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Belgium shows 37% higher sales of sustainable vegetables

The consumption of sustainable foods in Flanders, Belgium, is on the rise. Compared to 2015, in 2017 sales of sustainable goods more than tripled.

For example, in 2017, the share of sustainable consumption increased to 6.6%. This share is in the total consumption of fresh foods. Categories with a relatively high organic share include eggs and vegetables (as shown). The share of spending on organic vegetables totaled 5,4%.

 

According to the compilers of the “Monitor duurzame voedselkeuzes” (Monitor of sustainable food choices) report, "This is an opportunity for Flemish agriculture and fisheries. Changing consumption patterns offer chances to add more value to the sustainability efforts. Sustainability is not only an interesting marketing strategy for retailers. This strategy is also of interest to the producers themselves."

Among other things, the following trends in sustainable food consumption are discussed in the report:

- The increasing demand for organic products continued in 2016 and 2017. Its market share remained small.

- Fairtrade is still a stable grower.

- The decrease in revenue in direct sales (farm stalls and farmers' markets) stabilized. In 2017, for the first time, there was even an increase.

- The "sustainable sales" indicator shows the size of the sustainable foods market in 2017. In that year it totaled about EUR585 million. This amount is good for a market share of 6,6%. This is an increase of 1,7 percentage points compared to 2015. Organic, MSC, and ASC are the most important growers.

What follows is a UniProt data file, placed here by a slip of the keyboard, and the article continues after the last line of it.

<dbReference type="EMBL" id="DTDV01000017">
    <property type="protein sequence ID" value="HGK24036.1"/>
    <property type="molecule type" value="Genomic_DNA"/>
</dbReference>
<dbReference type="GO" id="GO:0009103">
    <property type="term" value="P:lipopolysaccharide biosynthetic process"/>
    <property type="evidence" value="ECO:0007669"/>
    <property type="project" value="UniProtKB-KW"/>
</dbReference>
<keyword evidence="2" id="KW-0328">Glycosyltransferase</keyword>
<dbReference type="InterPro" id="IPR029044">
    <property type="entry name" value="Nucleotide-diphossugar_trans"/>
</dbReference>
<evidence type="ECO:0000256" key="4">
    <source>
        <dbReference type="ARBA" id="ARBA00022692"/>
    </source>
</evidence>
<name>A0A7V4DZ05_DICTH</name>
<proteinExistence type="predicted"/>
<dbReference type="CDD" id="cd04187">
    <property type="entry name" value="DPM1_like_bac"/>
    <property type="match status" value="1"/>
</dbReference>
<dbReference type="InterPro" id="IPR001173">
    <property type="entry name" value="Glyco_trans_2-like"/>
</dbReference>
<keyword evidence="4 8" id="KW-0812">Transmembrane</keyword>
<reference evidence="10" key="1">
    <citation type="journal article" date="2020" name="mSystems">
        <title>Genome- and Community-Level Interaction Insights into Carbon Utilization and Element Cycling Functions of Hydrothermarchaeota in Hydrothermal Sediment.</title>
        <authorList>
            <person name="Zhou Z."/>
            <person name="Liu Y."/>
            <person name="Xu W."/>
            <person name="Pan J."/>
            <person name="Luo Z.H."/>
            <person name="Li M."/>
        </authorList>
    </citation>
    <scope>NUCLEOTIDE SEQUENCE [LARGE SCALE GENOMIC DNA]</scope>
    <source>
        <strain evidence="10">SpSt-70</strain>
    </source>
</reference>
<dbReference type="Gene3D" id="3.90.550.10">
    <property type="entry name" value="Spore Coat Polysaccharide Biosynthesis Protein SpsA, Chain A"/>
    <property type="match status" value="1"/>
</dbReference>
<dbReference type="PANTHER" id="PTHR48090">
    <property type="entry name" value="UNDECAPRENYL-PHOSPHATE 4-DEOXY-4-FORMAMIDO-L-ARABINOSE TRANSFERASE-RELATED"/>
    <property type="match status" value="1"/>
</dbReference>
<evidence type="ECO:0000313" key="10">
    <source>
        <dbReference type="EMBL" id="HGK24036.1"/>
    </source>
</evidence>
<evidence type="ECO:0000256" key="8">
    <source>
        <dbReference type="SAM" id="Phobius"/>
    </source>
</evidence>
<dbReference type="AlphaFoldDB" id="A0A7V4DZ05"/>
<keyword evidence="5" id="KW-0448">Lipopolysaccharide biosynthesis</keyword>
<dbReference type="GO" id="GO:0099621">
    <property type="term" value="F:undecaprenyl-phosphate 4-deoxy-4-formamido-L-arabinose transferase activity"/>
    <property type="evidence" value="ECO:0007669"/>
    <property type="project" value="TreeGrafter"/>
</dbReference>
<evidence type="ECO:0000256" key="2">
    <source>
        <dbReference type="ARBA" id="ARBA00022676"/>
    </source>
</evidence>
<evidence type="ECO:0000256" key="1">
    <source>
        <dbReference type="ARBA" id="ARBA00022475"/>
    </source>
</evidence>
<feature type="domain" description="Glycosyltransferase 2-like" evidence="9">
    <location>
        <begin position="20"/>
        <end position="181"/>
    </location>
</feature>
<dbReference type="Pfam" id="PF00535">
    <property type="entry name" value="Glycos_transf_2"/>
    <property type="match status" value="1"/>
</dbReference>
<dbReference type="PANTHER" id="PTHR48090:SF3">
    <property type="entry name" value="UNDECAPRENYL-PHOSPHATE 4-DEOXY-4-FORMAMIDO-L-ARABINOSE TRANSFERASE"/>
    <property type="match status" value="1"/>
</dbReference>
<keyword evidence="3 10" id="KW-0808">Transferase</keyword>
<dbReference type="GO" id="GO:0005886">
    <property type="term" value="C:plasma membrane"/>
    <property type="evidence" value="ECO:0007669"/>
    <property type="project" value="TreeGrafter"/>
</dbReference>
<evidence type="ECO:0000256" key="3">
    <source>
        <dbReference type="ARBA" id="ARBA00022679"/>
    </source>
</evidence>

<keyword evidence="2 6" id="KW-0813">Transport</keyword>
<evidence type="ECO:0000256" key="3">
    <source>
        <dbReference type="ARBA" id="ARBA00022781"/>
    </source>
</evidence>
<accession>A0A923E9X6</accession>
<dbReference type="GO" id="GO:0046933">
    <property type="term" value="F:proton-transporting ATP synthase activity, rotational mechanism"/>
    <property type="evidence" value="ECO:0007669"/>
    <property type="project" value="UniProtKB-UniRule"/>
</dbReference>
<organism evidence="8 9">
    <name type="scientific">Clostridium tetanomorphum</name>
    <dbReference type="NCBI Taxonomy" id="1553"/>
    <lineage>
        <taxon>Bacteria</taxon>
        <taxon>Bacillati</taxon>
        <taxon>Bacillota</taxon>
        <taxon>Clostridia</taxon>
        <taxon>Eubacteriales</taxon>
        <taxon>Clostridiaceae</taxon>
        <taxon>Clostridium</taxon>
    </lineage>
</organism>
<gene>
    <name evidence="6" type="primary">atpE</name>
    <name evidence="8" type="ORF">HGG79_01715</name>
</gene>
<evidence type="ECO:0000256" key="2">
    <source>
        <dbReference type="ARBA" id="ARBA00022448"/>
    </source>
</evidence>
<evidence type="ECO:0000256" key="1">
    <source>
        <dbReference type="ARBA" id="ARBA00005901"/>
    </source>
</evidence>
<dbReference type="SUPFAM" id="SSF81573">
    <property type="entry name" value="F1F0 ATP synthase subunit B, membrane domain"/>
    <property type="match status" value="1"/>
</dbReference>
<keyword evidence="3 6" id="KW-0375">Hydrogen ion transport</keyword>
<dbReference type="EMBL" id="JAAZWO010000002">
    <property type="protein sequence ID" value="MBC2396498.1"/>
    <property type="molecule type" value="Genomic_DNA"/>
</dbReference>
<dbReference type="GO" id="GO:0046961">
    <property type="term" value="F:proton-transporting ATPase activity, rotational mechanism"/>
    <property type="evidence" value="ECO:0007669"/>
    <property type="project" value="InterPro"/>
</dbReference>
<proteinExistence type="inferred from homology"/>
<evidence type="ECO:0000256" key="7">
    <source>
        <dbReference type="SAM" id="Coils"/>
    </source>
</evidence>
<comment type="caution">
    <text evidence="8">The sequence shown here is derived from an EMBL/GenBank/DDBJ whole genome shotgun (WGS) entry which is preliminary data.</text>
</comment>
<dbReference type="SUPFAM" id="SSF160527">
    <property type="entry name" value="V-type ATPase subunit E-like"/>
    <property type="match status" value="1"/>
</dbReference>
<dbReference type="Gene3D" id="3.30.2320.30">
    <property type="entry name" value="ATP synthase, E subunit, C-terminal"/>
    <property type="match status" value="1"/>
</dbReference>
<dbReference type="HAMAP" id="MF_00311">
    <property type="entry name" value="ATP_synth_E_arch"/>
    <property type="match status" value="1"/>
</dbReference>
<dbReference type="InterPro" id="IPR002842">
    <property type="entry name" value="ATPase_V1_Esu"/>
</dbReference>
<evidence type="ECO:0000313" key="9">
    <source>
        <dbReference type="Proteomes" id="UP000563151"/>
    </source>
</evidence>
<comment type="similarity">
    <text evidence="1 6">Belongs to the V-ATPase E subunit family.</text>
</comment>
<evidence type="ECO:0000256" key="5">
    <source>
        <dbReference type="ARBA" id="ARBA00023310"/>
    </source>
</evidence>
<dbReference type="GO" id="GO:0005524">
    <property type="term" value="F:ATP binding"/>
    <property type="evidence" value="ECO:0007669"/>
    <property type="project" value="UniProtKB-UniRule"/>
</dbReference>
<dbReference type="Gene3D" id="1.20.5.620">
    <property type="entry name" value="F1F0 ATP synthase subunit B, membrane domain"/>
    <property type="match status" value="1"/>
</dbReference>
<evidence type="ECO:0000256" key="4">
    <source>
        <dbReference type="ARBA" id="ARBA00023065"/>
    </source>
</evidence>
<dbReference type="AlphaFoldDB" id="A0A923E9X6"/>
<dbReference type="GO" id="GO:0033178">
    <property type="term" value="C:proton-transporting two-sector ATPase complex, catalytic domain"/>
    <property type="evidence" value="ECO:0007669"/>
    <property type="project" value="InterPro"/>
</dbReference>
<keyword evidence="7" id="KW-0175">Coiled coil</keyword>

This figure must be viewed carefully. It is only an indication and does not, given the many restrictions, form a representative value for the consumption of sustainable foods in Flanders. This figure is best used alone as a comparison over time within the report's scope.

According to the researchers, "We have determined that there is a noticeable evolution regarding attitudes. This is in addition to a similar positive evolution in people's purchasing behavior of sustainable foods. The Flemish consumer/citizen is becoming more sustainable and wants to act accordingly."

"At the same time, there is a gap between attitude and behavior. There is a difference between what people deem desirable and the choice they ultimately make. Cost price is an important threshold here. This partially explains why the 'honest prices' sustainability theme is so complex", they say.

Source: Department of Agriculture and Fisheries


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